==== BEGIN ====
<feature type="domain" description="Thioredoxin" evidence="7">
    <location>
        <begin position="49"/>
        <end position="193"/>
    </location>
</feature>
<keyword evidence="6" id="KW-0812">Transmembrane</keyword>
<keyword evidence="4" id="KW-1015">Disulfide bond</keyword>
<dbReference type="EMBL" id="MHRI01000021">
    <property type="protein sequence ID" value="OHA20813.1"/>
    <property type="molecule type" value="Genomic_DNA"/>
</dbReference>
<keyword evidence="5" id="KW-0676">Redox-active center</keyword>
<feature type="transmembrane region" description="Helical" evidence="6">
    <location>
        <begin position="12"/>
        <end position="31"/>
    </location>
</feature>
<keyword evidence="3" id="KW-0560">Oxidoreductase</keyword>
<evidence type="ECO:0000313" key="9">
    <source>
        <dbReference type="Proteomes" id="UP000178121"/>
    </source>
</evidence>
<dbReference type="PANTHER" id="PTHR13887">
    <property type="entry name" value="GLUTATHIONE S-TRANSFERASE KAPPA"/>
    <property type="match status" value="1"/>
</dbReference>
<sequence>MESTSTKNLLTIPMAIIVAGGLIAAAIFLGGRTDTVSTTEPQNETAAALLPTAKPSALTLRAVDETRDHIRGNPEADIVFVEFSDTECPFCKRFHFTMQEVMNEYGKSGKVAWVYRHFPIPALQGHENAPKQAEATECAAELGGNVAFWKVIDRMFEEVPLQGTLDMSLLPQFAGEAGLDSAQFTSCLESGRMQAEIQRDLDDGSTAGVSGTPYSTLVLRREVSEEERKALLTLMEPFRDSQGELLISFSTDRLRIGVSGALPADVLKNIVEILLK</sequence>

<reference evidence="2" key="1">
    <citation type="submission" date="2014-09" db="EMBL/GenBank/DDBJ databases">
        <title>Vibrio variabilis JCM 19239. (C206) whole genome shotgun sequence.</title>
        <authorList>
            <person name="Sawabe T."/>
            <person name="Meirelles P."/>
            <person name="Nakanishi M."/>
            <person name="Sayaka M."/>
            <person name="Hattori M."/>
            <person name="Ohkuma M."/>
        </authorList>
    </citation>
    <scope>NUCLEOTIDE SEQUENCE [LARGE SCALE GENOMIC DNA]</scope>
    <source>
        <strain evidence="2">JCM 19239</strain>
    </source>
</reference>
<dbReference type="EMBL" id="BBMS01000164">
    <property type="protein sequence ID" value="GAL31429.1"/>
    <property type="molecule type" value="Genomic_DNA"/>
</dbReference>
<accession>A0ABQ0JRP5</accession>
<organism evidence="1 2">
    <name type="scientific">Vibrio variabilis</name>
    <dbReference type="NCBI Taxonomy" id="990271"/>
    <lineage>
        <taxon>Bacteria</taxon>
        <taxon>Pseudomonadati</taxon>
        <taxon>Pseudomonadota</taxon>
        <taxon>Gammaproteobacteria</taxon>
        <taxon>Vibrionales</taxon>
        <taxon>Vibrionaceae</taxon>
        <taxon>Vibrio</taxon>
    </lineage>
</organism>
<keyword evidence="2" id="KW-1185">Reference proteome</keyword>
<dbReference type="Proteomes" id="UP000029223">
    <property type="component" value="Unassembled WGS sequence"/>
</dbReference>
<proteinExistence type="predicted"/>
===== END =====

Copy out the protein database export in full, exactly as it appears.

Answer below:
<feature type="domain" description="Thioredoxin" evidence="7">
    <location>
        <begin position="49"/>
        <end position="193"/>
    </location>
</feature>
<keyword evidence="6" id="KW-0812">Transmembrane</keyword>
<keyword evidence="4" id="KW-1015">Disulfide bond</keyword>
<dbReference type="EMBL" id="MHRI01000021">
    <property type="protein sequence ID" value="OHA20813.1"/>
    <property type="molecule type" value="Genomic_DNA"/>
</dbReference>
<keyword evidence="5" id="KW-0676">Redox-active center</keyword>
<feature type="transmembrane region" description="Helical" evidence="6">
    <location>
        <begin position="12"/>
        <end position="31"/>
    </location>
</feature>
<keyword evidence="3" id="KW-0560">Oxidoreductase</keyword>
<evidence type="ECO:0000313" key="9">
    <source>
        <dbReference type="Proteomes" id="UP000178121"/>
    </source>
</evidence>
<dbReference type="PANTHER" id="PTHR13887">
    <property type="entry name" value="GLUTATHIONE S-TRANSFERASE KAPPA"/>
    <property type="match status" value="1"/>
</dbReference>
<sequence>MESTSTKNLLTIPMAIIVAGGLIAAAIFLGGRTDTVSTTEPQNETAAALLPTAKPSALTLRAVDETRDHIRGNPEADIVFVEFSDTECPFCKRFHFTMQEVMNEYGKSGKVAWVYRHFPIPALQGHENAPKQAEATECAAELGGNVAFWKVIDRMFEEVPLQGTLDMSLLPQFAGEAGLDSAQFTSCLESGRMQAEIQRDLDDGSTAGVSGTPYSTLVLRREVSEEERKALLTLMEPFRDSQGELLISFSTDRLRIGVSGALPADVLKNIVEILLK</sequence>

<reference evidence="2" key="1">
    <citation type="submission" date="2014-09" db="EMBL/GenBank/DDBJ databases">
        <title>Vibrio variabilis JCM 19239. (C206) whole genome shotgun sequence.</title>
        <authorList>
            <person name="Sawabe T."/>
            <person name="Meirelles P."/>
            <person name="Nakanishi M."/>
            <person name="Sayaka M."/>
            <person name="Hattori M."/>
            <person name="Ohkuma M."/>
        </authorList>
    </citation>
    <scope>NUCLEOTIDE SEQUENCE [LARGE SCALE GENOMIC DNA]</scope>
    <source>
        <strain evidence="2">JCM 19239</strain>
    </source>
</reference>
<dbReference type="EMBL" id="BBMS01000164">
    <property type="protein sequence ID" value="GAL31429.1"/>
    <property type="molecule type" value="Genomic_DNA"/>
</dbReference>
<accession>A0ABQ0JRP5</accession>
<organism evidence="1 2">
    <name type="scientific">Vibrio variabilis</name>
    <dbReference type="NCBI Taxonomy" id="990271"/>
    <lineage>
        <taxon>Bacteria</taxon>
        <taxon>Pseudomonadati</taxon>
        <taxon>Pseudomonadota</taxon>
        <taxon>Gammaproteobacteria</taxon>
        <taxon>Vibrionales</taxon>
        <taxon>Vibrionaceae</taxon>
        <taxon>Vibrio</taxon>
    </lineage>
</organism>
<keyword evidence="2" id="KW-1185">Reference proteome</keyword>
<dbReference type="Proteomes" id="UP000029223">
    <property type="component" value="Unassembled WGS sequence"/>
</dbReference>
<proteinExistence type="predicted"/>